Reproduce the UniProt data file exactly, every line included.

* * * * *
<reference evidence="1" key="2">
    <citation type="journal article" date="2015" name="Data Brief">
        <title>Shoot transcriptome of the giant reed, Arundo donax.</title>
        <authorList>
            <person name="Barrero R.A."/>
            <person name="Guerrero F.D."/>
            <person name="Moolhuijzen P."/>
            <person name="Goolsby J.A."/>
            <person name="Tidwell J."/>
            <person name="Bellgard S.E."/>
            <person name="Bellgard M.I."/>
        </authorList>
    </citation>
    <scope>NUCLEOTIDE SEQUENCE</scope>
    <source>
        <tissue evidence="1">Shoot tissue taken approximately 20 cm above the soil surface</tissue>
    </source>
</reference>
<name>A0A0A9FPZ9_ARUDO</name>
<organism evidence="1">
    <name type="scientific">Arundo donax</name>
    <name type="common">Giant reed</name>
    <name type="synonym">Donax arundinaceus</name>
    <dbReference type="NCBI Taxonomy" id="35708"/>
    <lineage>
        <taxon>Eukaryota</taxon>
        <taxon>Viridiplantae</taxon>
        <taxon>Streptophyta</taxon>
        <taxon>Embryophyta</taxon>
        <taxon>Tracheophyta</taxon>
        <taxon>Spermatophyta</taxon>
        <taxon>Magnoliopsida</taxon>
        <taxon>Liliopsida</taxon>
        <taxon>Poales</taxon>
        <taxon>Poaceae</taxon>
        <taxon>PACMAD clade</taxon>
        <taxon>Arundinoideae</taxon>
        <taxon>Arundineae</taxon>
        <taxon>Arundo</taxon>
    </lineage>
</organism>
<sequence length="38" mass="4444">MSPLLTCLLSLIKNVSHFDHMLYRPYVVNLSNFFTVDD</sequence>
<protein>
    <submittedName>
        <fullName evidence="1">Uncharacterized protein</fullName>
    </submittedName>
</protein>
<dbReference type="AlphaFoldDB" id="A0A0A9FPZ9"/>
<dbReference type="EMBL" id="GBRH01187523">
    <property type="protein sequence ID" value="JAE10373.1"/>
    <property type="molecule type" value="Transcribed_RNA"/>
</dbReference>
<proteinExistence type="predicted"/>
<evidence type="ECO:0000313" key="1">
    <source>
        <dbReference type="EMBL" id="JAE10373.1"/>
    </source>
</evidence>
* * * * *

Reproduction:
<reference evidence="1" key="2">
    <citation type="journal article" date="2015" name="Data Brief">
        <title>Shoot transcriptome of the giant reed, Arundo donax.</title>
        <authorList>
            <person name="Barrero R.A."/>
            <person name="Guerrero F.D."/>
            <person name="Moolhuijzen P."/>
            <person name="Goolsby J.A."/>
            <person name="Tidwell J."/>
            <person name="Bellgard S.E."/>
            <person name="Bellgard M.I."/>
        </authorList>
    </citation>
    <scope>NUCLEOTIDE SEQUENCE</scope>
    <source>
        <tissue evidence="1">Shoot tissue taken approximately 20 cm above the soil surface</tissue>
    </source>
</reference>
<name>A0A0A9FPZ9_ARUDO</name>
<organism evidence="1">
    <name type="scientific">Arundo donax</name>
    <name type="common">Giant reed</name>
    <name type="synonym">Donax arundinaceus</name>
    <dbReference type="NCBI Taxonomy" id="35708"/>
    <lineage>
        <taxon>Eukaryota</taxon>
        <taxon>Viridiplantae</taxon>
        <taxon>Streptophyta</taxon>
        <taxon>Embryophyta</taxon>
        <taxon>Tracheophyta</taxon>
        <taxon>Spermatophyta</taxon>
        <taxon>Magnoliopsida</taxon>
        <taxon>Liliopsida</taxon>
        <taxon>Poales</taxon>
        <taxon>Poaceae</taxon>
        <taxon>PACMAD clade</taxon>
        <taxon>Arundinoideae</taxon>
        <taxon>Arundineae</taxon>
        <taxon>Arundo</taxon>
    </lineage>
</organism>
<sequence length="38" mass="4444">MSPLLTCLLSLIKNVSHFDHMLYRPYVVNLSNFFTVDD</sequence>
<protein>
    <submittedName>
        <fullName evidence="1">Uncharacterized protein</fullName>
    </submittedName>
</protein>
<dbReference type="AlphaFoldDB" id="A0A0A9FPZ9"/>
<dbReference type="EMBL" id="GBRH01187523">
    <property type="protein sequence ID" value="JAE10373.1"/>
    <property type="molecule type" value="Transcribed_RNA"/>
</dbReference>
<proteinExistence type="predicted"/>
<evidence type="ECO:0000313" key="1">
    <source>
        <dbReference type="EMBL" id="JAE10373.1"/>
    </source>
</evidence>